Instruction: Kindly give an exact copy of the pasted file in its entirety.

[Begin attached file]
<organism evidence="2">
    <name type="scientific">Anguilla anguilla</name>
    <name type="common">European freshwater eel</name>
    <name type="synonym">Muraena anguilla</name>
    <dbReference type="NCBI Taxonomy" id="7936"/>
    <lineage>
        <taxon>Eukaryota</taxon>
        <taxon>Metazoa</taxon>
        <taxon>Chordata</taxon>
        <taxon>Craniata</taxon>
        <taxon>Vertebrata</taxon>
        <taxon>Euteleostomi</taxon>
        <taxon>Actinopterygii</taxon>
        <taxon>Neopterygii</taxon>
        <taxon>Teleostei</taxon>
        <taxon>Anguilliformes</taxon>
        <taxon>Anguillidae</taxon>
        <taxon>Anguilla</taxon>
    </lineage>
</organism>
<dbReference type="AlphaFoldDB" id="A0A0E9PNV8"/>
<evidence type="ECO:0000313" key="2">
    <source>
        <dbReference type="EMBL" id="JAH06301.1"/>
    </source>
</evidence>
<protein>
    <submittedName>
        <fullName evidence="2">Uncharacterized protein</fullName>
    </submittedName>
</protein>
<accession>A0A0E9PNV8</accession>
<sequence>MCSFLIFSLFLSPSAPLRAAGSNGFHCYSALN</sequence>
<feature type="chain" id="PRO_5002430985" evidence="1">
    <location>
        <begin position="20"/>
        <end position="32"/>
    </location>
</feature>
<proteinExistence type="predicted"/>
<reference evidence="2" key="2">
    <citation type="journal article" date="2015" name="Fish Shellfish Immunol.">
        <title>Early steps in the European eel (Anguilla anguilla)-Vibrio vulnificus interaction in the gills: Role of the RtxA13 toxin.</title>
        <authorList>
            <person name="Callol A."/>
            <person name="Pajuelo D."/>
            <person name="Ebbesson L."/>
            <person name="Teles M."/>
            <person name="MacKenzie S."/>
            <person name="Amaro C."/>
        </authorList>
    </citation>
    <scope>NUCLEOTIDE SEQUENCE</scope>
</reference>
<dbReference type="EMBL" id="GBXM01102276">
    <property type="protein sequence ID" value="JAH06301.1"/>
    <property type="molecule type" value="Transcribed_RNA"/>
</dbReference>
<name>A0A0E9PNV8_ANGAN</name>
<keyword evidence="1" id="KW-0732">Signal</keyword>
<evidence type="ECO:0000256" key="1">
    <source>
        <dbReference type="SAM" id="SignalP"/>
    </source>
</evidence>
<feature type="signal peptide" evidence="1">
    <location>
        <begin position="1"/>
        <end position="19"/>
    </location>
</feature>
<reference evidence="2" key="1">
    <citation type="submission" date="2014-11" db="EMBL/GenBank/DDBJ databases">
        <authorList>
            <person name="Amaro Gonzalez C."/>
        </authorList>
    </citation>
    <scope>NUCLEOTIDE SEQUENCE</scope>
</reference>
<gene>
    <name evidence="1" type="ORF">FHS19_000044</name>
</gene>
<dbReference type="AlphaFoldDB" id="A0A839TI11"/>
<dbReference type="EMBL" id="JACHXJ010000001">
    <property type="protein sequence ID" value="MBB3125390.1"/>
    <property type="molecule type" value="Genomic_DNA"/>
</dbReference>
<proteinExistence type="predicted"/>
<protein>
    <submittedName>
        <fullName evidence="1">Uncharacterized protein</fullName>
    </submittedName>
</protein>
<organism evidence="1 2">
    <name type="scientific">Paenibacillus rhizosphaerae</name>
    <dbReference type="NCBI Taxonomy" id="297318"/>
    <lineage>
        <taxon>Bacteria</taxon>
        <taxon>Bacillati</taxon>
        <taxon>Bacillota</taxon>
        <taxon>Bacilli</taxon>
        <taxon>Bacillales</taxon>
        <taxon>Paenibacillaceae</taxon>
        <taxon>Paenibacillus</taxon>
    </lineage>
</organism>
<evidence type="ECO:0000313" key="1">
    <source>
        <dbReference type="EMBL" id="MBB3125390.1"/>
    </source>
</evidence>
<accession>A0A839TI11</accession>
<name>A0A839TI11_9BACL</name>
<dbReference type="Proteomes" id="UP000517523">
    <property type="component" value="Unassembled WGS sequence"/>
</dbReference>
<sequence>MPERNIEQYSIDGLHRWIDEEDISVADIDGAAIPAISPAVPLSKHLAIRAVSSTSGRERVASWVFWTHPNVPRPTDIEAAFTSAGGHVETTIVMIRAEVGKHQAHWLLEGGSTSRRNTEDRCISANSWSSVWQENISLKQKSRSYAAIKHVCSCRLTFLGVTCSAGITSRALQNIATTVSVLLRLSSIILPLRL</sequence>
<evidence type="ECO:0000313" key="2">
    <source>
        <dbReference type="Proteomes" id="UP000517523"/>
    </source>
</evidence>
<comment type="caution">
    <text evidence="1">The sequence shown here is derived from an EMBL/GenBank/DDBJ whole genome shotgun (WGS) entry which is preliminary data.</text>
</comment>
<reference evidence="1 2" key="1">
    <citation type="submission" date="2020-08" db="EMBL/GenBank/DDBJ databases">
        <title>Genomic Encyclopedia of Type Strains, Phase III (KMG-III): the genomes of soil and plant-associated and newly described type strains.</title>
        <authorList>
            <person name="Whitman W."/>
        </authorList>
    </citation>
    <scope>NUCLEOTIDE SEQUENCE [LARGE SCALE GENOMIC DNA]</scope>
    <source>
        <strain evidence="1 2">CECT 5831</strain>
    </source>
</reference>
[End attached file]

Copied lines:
<organism evidence="2">
    <name type="scientific">Anguilla anguilla</name>
    <name type="common">European freshwater eel</name>
    <name type="synonym">Muraena anguilla</name>
    <dbReference type="NCBI Taxonomy" id="7936"/>
    <lineage>
        <taxon>Eukaryota</taxon>
        <taxon>Metazoa</taxon>
        <taxon>Chordata</taxon>
        <taxon>Craniata</taxon>
        <taxon>Vertebrata</taxon>
        <taxon>Euteleostomi</taxon>
        <taxon>Actinopterygii</taxon>
        <taxon>Neopterygii</taxon>
        <taxon>Teleostei</taxon>
        <taxon>Anguilliformes</taxon>
        <taxon>Anguillidae</taxon>
        <taxon>Anguilla</taxon>
    </lineage>
</organism>
<dbReference type="AlphaFoldDB" id="A0A0E9PNV8"/>
<evidence type="ECO:0000313" key="2">
    <source>
        <dbReference type="EMBL" id="JAH06301.1"/>
    </source>
</evidence>
<protein>
    <submittedName>
        <fullName evidence="2">Uncharacterized protein</fullName>
    </submittedName>
</protein>
<accession>A0A0E9PNV8</accession>
<sequence>MCSFLIFSLFLSPSAPLRAAGSNGFHCYSALN</sequence>
<feature type="chain" id="PRO_5002430985" evidence="1">
    <location>
        <begin position="20"/>
        <end position="32"/>
    </location>
</feature>
<proteinExistence type="predicted"/>
<reference evidence="2" key="2">
    <citation type="journal article" date="2015" name="Fish Shellfish Immunol.">
        <title>Early steps in the European eel (Anguilla anguilla)-Vibrio vulnificus interaction in the gills: Role of the RtxA13 toxin.</title>
        <authorList>
            <person name="Callol A."/>
            <person name="Pajuelo D."/>
            <person name="Ebbesson L."/>
            <person name="Teles M."/>
            <person name="MacKenzie S."/>
            <person name="Amaro C."/>
        </authorList>
    </citation>
    <scope>NUCLEOTIDE SEQUENCE</scope>
</reference>
<dbReference type="EMBL" id="GBXM01102276">
    <property type="protein sequence ID" value="JAH06301.1"/>
    <property type="molecule type" value="Transcribed_RNA"/>
</dbReference>
<name>A0A0E9PNV8_ANGAN</name>
<keyword evidence="1" id="KW-0732">Signal</keyword>
<evidence type="ECO:0000256" key="1">
    <source>
        <dbReference type="SAM" id="SignalP"/>
    </source>
</evidence>
<feature type="signal peptide" evidence="1">
    <location>
        <begin position="1"/>
        <end position="19"/>
    </location>
</feature>
<reference evidence="2" key="1">
    <citation type="submission" date="2014-11" db="EMBL/GenBank/DDBJ databases">
        <authorList>
            <person name="Amaro Gonzalez C."/>
        </authorList>
    </citation>
    <scope>NUCLEOTIDE SEQUENCE</scope>
</reference>
<gene>
    <name evidence="1" type="ORF">FHS19_000044</name>
</gene>
<dbReference type="AlphaFoldDB" id="A0A839TI11"/>
<dbReference type="EMBL" id="JACHXJ010000001">
    <property type="protein sequence ID" value="MBB3125390.1"/>
    <property type="molecule type" value="Genomic_DNA"/>
</dbReference>
<proteinExistence type="predicted"/>
<protein>
    <submittedName>
        <fullName evidence="1">Uncharacterized protein</fullName>
    </submittedName>
</protein>
<organism evidence="1 2">
    <name type="scientific">Paenibacillus rhizosphaerae</name>
    <dbReference type="NCBI Taxonomy" id="297318"/>
    <lineage>
        <taxon>Bacteria</taxon>
        <taxon>Bacillati</taxon>
        <taxon>Bacillota</taxon>
        <taxon>Bacilli</taxon>
        <taxon>Bacillales</taxon>
        <taxon>Paenibacillaceae</taxon>
        <taxon>Paenibacillus</taxon>
    </lineage>
</organism>
<evidence type="ECO:0000313" key="1">
    <source>
        <dbReference type="EMBL" id="MBB3125390.1"/>
    </source>
</evidence>
<accession>A0A839TI11</accession>
<name>A0A839TI11_9BACL</name>
<dbReference type="Proteomes" id="UP000517523">
    <property type="component" value="Unassembled WGS sequence"/>
</dbReference>
<sequence>MPERNIEQYSIDGLHRWIDEEDISVADIDGAAIPAISPAVPLSKHLAIRAVSSTSGRERVASWVFWTHPNVPRPTDIEAAFTSAGGHVETTIVMIRAEVGKHQAHWLLEGGSTSRRNTEDRCISANSWSSVWQENISLKQKSRSYAAIKHVCSCRLTFLGVTCSAGITSRALQNIATTVSVLLRLSSIILPLRL</sequence>
<evidence type="ECO:0000313" key="2">
    <source>
        <dbReference type="Proteomes" id="UP000517523"/>
    </source>
</evidence>
<comment type="caution">
    <text evidence="1">The sequence shown here is derived from an EMBL/GenBank/DDBJ whole genome shotgun (WGS) entry which is preliminary data.</text>
</comment>
<reference evidence="1 2" key="1">
    <citation type="submission" date="2020-08" db="EMBL/GenBank/DDBJ databases">
        <title>Genomic Encyclopedia of Type Strains, Phase III (KMG-III): the genomes of soil and plant-associated and newly described type strains.</title>
        <authorList>
            <person name="Whitman W."/>
        </authorList>
    </citation>
    <scope>NUCLEOTIDE SEQUENCE [LARGE SCALE GENOMIC DNA]</scope>
    <source>
        <strain evidence="1 2">CECT 5831</strain>
    </source>
</reference>